I often get a bit annoyed at my computer’s user interface. Why, after all these years, are we still interacting with our computers with a primitive keyboard, a simplistic pointing device and a flat glowing rectangle of a 2D screen with a limited size? This kind of user interface has been around for decades and feels like such a bottleneck. Steve Jobs once called the personal computer a “ bicycle for the mind “. Why can’t we have a motorcycle for the mind? Or race car? Or helicopter? Where is the real innovation in user interfaces?
Of course there have been plenty of attempts at dramatically improving the way in which we interact with computers, and most have gone wrong so far. Several generations of virtual reality gear have failed to catch on with consumers. Augmented reality is still not much more than a novelty. Voice recognition is nice and increasingly ubiquitous, but very limited in its use cases. And despite the best efforts of Elon Musk and others, we are presumably still very far away from a direct brain-to-computer interface.
But when you really think about it, we have actually experienced a revolution in user interfaces over the last few decades, along with an incredible proliferation of underlying software. There is an increasingly large number of computing devices (in the broadest sense) that surround us, and all of them have user interfaces. But interestingly, despite using these UIs constantly, we barely think about them.
When I was born in 1971, our household didn’t have a single microchip in it. Devices were mechanical and electromechanical. The first microchip was probably a pocket calculator that we got when I was about 8. A VCR, presumably powered by a simple microchip, followed a few years later. And when I was 12, I got my first real home computer, the first device in our home that was truly programmable and could extend its functionality through software.
I just counted the number of devices in my household that are powered by some kind of microchip and run some kind of software.
I arrived at about 130, not counting devices such as battery packs, chargers and remote controls that presumably use a simple microcontroller.
130 computers (and simple software-controlled, computing-capable devices) in a single household, and I probably still missed quite a few. OK, we are a gadget-friendly family, but I would be surprised if most four-person households had far fewer than a third or so of that number, once you really start counting.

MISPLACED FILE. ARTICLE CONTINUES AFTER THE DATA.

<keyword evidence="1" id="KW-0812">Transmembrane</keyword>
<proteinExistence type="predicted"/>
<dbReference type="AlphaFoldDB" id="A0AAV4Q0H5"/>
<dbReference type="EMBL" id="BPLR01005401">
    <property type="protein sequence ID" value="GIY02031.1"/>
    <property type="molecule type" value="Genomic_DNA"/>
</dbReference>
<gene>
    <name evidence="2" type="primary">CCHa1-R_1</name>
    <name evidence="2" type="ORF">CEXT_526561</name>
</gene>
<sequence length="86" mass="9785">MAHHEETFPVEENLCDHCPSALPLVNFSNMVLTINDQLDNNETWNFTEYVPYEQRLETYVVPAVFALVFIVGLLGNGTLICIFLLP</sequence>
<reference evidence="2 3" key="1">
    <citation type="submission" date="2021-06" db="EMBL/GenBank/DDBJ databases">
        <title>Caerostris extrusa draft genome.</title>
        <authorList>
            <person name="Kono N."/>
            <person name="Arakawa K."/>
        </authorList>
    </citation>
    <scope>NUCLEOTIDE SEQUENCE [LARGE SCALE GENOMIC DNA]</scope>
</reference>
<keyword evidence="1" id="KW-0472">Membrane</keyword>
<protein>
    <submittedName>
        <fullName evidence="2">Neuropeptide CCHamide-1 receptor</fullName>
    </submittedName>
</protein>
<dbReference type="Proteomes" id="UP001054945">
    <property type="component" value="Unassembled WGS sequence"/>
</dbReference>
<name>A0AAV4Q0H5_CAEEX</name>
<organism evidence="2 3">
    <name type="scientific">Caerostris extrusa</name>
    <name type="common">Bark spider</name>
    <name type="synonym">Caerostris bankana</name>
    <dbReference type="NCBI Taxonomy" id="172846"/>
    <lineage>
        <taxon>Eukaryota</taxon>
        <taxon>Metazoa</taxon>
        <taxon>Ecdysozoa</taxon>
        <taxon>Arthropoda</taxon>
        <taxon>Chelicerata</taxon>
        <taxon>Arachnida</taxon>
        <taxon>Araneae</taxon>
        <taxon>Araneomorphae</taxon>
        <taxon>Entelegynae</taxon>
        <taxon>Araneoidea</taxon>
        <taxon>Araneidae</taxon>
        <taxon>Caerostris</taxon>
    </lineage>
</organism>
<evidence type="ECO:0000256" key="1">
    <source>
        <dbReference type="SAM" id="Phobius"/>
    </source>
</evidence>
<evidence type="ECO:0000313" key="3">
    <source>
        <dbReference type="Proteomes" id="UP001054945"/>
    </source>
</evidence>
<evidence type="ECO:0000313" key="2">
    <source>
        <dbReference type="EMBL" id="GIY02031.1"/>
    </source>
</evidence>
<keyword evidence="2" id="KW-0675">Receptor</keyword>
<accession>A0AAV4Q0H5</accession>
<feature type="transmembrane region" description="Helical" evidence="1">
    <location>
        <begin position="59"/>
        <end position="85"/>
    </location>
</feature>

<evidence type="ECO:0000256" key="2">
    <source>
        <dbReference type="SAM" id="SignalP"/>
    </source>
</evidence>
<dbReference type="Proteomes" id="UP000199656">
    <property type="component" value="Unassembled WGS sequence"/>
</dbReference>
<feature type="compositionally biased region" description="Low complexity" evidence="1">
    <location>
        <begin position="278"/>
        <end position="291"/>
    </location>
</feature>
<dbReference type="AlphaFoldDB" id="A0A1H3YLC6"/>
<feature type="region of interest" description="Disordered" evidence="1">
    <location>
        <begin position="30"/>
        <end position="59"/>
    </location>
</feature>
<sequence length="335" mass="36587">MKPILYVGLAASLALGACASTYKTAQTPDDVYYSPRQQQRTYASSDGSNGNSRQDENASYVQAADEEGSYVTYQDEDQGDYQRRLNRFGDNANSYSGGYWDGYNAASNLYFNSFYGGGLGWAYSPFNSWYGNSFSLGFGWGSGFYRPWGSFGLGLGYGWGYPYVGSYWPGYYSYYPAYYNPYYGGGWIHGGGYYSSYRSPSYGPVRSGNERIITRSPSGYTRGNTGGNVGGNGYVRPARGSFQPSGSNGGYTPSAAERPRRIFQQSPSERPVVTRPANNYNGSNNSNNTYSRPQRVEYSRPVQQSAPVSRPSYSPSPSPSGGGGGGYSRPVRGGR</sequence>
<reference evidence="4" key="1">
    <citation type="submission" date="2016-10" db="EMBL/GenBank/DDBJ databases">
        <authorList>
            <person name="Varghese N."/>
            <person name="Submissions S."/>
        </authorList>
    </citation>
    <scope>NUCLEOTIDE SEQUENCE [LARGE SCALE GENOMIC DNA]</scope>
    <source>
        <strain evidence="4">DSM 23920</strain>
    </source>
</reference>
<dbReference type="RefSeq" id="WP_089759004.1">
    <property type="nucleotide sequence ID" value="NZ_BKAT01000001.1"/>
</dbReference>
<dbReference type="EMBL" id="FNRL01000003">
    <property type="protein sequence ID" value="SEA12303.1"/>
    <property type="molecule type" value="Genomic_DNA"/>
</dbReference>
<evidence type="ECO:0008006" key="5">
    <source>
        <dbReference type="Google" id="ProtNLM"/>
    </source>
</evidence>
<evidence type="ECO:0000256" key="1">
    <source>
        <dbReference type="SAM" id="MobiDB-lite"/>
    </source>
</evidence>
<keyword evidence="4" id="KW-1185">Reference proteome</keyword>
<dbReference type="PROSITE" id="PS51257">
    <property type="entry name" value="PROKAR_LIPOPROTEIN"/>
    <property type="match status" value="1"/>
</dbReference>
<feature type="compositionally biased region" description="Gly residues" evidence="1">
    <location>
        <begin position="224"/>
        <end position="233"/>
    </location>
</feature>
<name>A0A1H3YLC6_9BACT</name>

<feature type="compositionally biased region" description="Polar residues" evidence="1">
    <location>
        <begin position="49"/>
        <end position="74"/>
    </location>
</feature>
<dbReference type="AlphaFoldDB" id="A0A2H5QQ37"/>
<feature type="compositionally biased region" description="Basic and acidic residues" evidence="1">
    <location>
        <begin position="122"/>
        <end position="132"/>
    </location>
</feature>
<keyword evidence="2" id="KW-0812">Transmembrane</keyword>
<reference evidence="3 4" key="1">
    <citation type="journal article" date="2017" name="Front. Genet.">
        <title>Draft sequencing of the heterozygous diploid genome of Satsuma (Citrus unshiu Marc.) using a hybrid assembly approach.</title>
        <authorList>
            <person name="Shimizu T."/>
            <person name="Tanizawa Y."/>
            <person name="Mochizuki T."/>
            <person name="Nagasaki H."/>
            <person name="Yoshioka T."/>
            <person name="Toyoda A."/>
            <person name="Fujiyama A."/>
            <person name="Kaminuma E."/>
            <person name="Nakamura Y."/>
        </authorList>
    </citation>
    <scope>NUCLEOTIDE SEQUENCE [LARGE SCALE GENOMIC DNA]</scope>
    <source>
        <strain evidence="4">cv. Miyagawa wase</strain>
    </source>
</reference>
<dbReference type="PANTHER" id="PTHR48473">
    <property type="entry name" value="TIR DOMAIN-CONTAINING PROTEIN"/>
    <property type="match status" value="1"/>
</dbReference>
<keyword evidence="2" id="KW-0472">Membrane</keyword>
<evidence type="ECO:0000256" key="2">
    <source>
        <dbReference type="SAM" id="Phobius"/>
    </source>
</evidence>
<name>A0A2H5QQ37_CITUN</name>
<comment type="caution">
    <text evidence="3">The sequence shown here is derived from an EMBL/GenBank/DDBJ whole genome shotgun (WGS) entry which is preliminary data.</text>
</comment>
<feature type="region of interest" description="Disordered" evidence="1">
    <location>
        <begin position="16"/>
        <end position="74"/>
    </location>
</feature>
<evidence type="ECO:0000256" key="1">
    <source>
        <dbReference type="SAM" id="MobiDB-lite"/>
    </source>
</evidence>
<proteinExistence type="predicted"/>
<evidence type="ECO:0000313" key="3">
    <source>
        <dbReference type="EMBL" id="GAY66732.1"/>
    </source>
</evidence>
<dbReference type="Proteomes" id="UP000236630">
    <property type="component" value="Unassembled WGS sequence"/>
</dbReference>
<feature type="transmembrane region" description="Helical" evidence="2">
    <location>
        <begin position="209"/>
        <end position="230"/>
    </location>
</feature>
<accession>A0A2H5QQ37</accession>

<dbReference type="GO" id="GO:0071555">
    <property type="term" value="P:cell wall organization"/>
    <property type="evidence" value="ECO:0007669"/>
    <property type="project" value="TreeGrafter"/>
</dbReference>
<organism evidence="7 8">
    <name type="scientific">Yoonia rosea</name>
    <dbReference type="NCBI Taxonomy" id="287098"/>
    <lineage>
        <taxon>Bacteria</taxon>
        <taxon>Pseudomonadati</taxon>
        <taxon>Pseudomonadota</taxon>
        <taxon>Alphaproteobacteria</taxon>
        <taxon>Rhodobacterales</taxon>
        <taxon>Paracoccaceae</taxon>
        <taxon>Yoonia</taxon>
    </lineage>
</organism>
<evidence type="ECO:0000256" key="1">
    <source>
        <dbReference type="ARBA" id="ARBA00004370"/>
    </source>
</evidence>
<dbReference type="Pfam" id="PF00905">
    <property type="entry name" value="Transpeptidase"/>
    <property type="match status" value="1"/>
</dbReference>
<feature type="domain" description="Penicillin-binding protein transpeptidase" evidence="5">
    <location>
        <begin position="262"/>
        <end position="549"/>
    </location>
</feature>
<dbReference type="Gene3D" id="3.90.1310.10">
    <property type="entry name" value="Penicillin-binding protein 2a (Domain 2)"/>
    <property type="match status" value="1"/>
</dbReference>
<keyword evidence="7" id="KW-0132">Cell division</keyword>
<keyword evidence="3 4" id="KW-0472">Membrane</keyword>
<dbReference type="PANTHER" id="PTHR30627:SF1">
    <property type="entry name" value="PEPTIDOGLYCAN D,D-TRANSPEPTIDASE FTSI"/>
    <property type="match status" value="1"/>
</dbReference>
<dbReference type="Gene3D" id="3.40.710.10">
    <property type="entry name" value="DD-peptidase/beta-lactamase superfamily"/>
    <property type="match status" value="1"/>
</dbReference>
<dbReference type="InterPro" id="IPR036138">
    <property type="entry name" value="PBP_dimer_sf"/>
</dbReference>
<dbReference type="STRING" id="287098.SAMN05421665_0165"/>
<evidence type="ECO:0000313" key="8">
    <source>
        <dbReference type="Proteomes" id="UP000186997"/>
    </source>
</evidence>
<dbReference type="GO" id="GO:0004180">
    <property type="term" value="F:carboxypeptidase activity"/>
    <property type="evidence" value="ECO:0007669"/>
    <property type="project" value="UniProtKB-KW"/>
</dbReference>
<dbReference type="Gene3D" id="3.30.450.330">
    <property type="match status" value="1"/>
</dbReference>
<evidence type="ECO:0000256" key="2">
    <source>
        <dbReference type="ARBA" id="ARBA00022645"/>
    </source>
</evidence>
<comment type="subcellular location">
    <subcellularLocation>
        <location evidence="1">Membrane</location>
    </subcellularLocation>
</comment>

Where are all these microchips with their often hidden software and their specialized user interfaces? They are in:
- Smartphones and tablets
- Smart home assistants
- Smartwatches and fitness trackers
- Printers and scanners
- Wifi hotspots, cable modems and other connectivity stuff
- Modern household appliances
- Digital light switches and the connected lightbulbs they control
- Smart TVs and monitors
- Cars, e-bikes and e-scooters
- Connected music players, sound bars, stereo receivers, music keyboards
- Connected headphones
- Digital cameras, both standalone and connected
- Digital toys for the kids
Of course this proliferation has brought some unwanted complexity. I’m still a bit flabbergasted by the fact that some of my lightbulbs now need periodic software updates. Yes, lightbulbs. And interacting with any user interface has to be learned. While many vendors by now do a reasonably good job sticking to familiar patterns (what people then call “intuitive” despite it of course being an acquired skill), some still fail. I still don’t know how to set the timer on my digitized oven without consulting the manual. And of course there are increasing security concerns, since many of these devices are now connected to the Internet and often suffer from very lackluster security measures.
It is amazing how much computing power surrounds us without us really noticing it. Computerized devices have taken over and (hopefully) improved many daily tasks. By now it’s hard to point to any waking hour when we are not interacting with a user interface and the software behind it. It is worth to occasionally reflect on this impressive pace of technological progress.
And yet: Somehow I can’t help but feel dissatisfied about the improvements in user interfaces. What’s that old joke about Silicon Valley innovation? What we wanted was flying cars, and what we got were 140 characters and photo sharing. You could say the same about user interfaces: What we wanted was an immersive, high-bandwidth way to interact with computers to enhance the way we think. What we got were programmable light switches.
That’s not to take away from the amazing work that UI designers of all stripes are doing. But it increasingly feels like we are approaching a time when a true quantum leap in user interfaces is possible and necessary. We have largely solved simple UIs for mundane daily tasks and traditional computing. Let’s hope that the next wave of innovation will change how we can use our computers to do real work and think much better.
Where is this innovation going to come from? Of course all the established tech giants like Apple, Google and Facebook have teams that are doing research on these topics. But it remains to be seen if they have the patience to create something truly new. There is a lot of research in academia as well, and occasionally a startup tries to commercialize the results, but it’s still tough to get traction with isolated new concepts (like social robots, for example). Very likely we’ll see a new generation of startups that create these future devices out of humble experimental beginnings, much like Microsoft and Apple, which were part of the first batch of startups that tried to make the computer truly personal.